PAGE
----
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Gaining a Deeper Insight Into Casino Performance

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Perspectives and expectations of financial reports

Understanding financial statements is not just a role reserved for bean counters, CFOs and your casino’s GM. It’s important that anyone who wants a seat at the table, whether today or as their career grows, is confident in understanding these reports.

In two previous articles, we’ve looked at the reports issued in conjunction with the annual financial statement audit. First, the internal control related reports in the article “Properly Safeguarding the Assets of the Casino and Tribe,” and then the audited financial statements themselves in the article “Understanding Key Financial Statements.”

Now we’re ready to go deeper and get more detailed insight on what to look for when reviewing any financial report, whether that is the audited financial statements or the monthly financials produced internally. In the end, you may still not LOVE to review and analyze financial statements the way that I do, but you should have enough confidence to do so, and as a result, have a greater knowledge of the performance of your casino.

There are two things needed to understand financial reports. Neither of them is an accounting degree. They are perspective and expectations.

You have to have something to measure the numbers against to really evaluate whether they are acceptable, good, or “whoa! what went wrong?” Perspective is a benchmark or yardstick to measure by. Several things can give you this perspective. Budgeted amounts can provide perspective. Is the casino over or under budget? Previous months’ or years’ numbers also provide perspective. What is the trend we’re seeing? Is the casino improving or declining? Industry performance standards are another way to gain perspective. Is our casino performing better or worse than the rest of the industry?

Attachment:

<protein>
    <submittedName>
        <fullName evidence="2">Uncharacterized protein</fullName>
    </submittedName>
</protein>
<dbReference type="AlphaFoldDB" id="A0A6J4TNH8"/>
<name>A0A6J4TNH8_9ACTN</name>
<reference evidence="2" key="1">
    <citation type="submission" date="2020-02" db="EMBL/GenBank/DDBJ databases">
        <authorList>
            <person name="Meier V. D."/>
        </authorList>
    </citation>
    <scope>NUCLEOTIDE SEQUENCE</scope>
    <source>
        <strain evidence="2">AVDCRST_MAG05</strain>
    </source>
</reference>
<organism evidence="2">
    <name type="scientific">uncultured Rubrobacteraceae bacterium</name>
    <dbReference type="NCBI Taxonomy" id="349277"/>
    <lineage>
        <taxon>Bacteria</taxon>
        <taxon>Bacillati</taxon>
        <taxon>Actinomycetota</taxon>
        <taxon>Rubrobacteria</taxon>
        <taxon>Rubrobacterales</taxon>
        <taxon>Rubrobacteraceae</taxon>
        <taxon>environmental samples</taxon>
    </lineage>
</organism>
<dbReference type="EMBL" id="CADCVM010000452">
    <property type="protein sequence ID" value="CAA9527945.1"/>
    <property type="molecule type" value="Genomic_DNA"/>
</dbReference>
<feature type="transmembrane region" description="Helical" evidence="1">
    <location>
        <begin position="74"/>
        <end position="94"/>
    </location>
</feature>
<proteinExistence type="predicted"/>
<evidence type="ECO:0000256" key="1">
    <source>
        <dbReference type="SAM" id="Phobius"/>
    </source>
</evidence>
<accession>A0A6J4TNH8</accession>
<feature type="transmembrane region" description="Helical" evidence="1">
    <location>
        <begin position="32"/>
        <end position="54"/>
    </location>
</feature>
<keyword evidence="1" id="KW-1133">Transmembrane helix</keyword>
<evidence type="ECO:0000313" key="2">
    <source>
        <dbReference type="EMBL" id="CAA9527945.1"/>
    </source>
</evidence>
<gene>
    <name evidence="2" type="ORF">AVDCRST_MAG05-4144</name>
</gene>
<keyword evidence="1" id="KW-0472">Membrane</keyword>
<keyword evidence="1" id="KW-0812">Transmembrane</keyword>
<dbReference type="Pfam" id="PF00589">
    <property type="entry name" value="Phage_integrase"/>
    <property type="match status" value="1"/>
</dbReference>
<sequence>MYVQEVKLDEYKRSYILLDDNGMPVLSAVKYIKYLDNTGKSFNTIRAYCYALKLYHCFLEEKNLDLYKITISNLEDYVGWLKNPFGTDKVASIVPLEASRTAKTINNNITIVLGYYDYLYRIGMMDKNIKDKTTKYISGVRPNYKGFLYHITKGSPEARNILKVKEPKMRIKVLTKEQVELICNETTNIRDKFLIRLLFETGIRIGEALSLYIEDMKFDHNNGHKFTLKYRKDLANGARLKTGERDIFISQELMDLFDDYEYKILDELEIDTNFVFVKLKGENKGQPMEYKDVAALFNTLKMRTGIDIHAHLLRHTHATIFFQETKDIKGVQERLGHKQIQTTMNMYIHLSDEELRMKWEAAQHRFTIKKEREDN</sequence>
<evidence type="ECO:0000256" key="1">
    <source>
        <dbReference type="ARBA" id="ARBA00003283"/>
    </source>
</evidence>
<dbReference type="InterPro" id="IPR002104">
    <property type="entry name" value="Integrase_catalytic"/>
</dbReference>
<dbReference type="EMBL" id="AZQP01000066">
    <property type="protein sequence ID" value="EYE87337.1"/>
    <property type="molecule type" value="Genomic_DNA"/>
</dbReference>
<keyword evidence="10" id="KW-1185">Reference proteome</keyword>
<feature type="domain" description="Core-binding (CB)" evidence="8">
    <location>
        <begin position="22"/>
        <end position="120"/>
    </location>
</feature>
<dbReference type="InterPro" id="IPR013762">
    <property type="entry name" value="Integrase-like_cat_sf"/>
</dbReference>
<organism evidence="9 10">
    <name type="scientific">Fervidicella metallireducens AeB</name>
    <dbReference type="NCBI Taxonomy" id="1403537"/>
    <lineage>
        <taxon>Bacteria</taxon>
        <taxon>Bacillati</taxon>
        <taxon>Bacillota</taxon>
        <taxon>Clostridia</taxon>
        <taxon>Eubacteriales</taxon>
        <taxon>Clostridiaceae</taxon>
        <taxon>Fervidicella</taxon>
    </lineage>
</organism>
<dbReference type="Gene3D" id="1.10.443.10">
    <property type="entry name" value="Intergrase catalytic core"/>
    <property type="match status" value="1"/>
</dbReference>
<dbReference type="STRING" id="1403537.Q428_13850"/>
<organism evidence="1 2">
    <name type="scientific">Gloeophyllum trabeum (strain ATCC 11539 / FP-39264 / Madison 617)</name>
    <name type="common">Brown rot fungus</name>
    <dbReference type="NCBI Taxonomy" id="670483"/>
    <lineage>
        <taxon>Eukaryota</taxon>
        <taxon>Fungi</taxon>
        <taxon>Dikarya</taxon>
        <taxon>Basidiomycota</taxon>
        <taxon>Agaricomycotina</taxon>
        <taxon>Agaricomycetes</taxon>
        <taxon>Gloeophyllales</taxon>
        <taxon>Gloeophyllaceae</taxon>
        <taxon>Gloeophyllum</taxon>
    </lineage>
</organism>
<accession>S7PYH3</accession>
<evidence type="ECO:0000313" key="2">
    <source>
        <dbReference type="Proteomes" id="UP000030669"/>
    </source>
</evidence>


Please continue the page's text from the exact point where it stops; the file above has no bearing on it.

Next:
Expectations give you something to use to help evaluate the numbers you see. If you know that the casino had a big promotion last month, you would expect to see a boost in revenues. If not, ask questions. If you know that historically March is the casino’s best month of the year, you expect that it will be true in the current year. If the industry average for wages as a percent of revenue is 21%, you expect your casino’s percentage to be close to the same. If its 25%, ask why there is a difference.

You can probably see that perspective and expectations are also linked together. Often, having perspective creates some of our expectations. Now that you have those tools, let’s dive into the basic financials. For this article we’re going to focus on the Income Statement. Everyone’s primary interest is “how much money did we make?”

Income Statement or Statement of Revenues, Expenses, and Changes in Net Position

The Income Statement (see example below) gets the most attention because it tells us if the casino is making money. If given an Income Statement with two time periods presented, we can all determine where revenues and expenses may be up or down. However, to truly analyze the performance of the casino, you need more information than is usually provided in audited financials and in many internally prepared financials. There are a few things you can do to analyze performance. (Please note that the percentages below are benchmarks. Actual performance may vary. If the variance is significant, then ask for an explanation).

  • As a quick, general operating statistic, you can calculate Operating Income or Earnings Before Interest, Depreciation and Amortization (EBIDA) in some reports as a percentage of total revenue (OI/Revenue). The higher the percentage, the better. We typically see this number between 30% and 40%. This will give you an idea of how efficiently management runs the operation. Of course, we want to look at if it changed much period over period too.